08. Practical demonstration on product retouch

In this photography class Karl demonstrates how to retouch a pack shot in Photoshop, making use of the selection tools and layer masks.

Pack shots can be a lucrative area of photography, so it’s always worth knowing not only how to photograph them, but also how to quickly and efficiently retouch them to a high standard.

Karl introduces you to using selections, masks and cutouts and clearly demonstrates how we can use these to create and extend a pure white background, as is typical of pack shots.

This simple yet informative tutorial is a great introduction to the various selection tools and provides a detailed explanation of layers and layer masks, and how they can be combined to achieve precise control.

In this Photoshop class we cover the following:

  • Product retouch demonstration: How to edit pack shots in Photoshop
  • Photoshop retouching tips
  • How to create a pure white background in Photoshop
  • Selecting objects in Photoshop
  • Working with layers and layer masks in Photoshop
  • Common Photoshop tools and how to use them
  • Photoshop keyboard shortcuts

To learn more about how to photograph pack shots, make sure to watch our live show and product photography class.

If you have any questions about this course please post them in the comments section below 🙂

Comments

  1. loved this as I have been trying to do this for a long time with layers and could never get it right and now I know that I can try this method and get it right thank you so much and im looking forward to the rest of the course.

  2. Great course Karl. Nice and simple! When doing multiple pack shots you really need a fast process to get products processed quickly. One thing I did notice is people ask a lot of questions for the photography side of the industry but not so much for post processing. Which for me is interesting as I spend the majority of my time in Photoshop. Hopefully less with learning some of your techniques.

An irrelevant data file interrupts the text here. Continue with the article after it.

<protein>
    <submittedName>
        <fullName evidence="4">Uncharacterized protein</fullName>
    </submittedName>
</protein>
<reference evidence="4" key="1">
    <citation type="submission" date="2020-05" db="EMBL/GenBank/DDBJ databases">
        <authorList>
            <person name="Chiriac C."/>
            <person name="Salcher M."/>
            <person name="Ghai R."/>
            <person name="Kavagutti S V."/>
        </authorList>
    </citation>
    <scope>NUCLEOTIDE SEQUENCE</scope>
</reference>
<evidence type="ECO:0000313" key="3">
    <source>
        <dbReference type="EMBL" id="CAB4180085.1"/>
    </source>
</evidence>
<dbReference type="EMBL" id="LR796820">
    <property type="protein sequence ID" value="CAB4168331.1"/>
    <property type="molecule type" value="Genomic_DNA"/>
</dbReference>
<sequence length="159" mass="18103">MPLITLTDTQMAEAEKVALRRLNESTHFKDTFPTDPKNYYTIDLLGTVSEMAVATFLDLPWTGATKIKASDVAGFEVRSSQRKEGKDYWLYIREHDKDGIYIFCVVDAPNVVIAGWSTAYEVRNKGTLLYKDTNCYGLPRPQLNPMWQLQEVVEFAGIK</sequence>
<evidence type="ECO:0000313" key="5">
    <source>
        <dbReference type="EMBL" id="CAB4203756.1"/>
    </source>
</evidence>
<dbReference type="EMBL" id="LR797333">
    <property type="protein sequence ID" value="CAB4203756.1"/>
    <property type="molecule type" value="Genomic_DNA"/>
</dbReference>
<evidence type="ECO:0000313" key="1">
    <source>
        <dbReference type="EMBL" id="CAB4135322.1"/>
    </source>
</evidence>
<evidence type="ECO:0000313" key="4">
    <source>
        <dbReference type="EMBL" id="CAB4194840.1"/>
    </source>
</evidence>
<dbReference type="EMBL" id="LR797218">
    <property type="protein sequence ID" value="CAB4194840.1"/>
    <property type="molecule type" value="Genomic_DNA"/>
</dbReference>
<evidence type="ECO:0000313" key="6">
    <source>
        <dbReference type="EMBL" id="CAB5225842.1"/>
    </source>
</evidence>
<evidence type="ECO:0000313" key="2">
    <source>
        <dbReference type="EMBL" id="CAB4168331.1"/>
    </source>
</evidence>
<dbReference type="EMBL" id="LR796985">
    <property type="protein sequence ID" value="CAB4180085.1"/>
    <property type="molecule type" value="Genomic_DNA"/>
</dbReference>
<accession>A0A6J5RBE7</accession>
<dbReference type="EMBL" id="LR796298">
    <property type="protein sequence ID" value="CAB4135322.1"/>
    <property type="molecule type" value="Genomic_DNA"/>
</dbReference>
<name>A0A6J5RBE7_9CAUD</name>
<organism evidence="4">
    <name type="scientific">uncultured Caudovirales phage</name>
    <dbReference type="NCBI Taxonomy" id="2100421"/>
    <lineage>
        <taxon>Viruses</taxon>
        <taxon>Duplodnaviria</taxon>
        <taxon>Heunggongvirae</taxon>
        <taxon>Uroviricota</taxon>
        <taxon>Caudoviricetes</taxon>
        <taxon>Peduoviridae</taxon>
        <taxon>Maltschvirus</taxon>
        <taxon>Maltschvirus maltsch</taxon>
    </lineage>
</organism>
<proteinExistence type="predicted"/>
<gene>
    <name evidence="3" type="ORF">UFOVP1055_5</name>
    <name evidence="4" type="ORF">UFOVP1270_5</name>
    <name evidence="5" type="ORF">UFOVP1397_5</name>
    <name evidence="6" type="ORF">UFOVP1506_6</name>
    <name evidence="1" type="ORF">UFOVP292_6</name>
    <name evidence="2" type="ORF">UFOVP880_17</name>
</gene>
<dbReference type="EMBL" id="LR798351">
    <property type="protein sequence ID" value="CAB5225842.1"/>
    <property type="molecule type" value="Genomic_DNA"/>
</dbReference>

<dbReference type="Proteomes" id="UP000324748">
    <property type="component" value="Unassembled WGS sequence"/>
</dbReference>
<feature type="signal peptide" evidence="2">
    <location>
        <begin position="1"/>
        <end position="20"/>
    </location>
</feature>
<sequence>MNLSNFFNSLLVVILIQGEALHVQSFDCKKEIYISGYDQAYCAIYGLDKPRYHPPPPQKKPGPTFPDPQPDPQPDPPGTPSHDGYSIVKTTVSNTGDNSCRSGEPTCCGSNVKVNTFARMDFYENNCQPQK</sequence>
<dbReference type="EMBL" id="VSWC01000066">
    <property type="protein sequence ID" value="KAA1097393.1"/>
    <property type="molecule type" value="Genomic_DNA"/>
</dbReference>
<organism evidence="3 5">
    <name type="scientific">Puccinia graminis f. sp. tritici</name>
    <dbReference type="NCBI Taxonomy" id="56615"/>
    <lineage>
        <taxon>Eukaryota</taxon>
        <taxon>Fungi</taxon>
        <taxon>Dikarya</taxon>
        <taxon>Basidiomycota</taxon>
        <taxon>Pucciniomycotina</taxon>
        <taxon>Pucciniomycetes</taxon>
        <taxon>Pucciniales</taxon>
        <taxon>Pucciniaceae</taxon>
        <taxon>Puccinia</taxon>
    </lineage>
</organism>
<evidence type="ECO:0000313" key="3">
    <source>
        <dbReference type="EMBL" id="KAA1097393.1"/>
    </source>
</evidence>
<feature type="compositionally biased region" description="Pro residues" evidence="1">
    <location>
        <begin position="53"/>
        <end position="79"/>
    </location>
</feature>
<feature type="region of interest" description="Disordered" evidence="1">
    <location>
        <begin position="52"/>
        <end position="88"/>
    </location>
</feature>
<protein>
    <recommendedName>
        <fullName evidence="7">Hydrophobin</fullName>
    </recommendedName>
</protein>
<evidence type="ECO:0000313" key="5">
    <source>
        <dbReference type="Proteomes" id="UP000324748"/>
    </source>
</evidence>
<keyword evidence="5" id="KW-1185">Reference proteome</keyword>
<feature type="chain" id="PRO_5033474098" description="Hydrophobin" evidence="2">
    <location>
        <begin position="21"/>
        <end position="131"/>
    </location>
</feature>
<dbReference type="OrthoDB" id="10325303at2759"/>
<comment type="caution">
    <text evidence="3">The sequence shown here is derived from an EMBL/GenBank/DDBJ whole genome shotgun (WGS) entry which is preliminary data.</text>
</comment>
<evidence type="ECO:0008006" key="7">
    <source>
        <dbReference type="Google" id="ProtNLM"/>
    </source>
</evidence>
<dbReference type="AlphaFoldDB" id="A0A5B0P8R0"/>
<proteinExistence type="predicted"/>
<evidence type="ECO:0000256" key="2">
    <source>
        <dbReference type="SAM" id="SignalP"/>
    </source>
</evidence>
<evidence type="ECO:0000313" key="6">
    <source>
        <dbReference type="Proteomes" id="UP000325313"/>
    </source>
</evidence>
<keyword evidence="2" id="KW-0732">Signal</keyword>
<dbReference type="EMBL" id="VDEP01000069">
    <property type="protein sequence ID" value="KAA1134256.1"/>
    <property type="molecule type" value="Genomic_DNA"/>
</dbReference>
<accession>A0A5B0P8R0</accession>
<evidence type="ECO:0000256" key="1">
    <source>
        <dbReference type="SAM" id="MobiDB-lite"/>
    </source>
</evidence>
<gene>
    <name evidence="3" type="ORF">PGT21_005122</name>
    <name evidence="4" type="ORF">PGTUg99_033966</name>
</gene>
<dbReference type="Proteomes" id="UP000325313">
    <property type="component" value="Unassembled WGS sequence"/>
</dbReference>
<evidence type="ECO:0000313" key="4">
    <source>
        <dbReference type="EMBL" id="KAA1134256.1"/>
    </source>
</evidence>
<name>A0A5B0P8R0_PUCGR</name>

3. Hi Karl,
    At the very beginning, is the perfect equality of the background’s R, G and B values (e.g., 247/247/247) due to a perfectly made manual white balance before shooting the final images, or it is attained in a preliminary phase of post-processing?
    Provided that we shoot RAW, which way is the most accurate, in this respect: setting the WB manually in camera before / upon shooting or letting the post-processing software do it (like you did in another tutorial using Hasselblad’s proprietary software and a X-Rite color checker)?

  4. Thanks I found it. Just want to say you’re an awesome photographer and instructor. You blew my mind with your skills and instructions. I don’t usually leave comments. Glad I found you on YouTube.

  5. On the top boundary of the bottle there is some white colour coming or above the label of the pack how can it be fix

    1. Hi Akansh, thank you for your email with the screen shot. on my montior I can still see the edge of the product but it may be that when I made the selection and I ‘feathered’ the selection that I set the feathering too many pixels and then as I painted white on the background some of that white may have bled onto the product because of my feather.
      It may also be that the light from the backgrounds has spilled around the products. In such cases I simply take two small pieces of black card and stand them vertically facing the product and move them in closer to the product. The product then picks up the black and it creates a darker edge to the product so that it doesn’t get lost into the background. I will show this technique in a future tutorial.

  6. Wow! Thank you Karl and the team for this tutorial. I had to watch it quite a few times for things to sink in, but now it has all become second nature and has help me massively in other aspects of post production and workflow. This is a fantastic way to learn.

    Keep up the good work team
    Andrew Burgess

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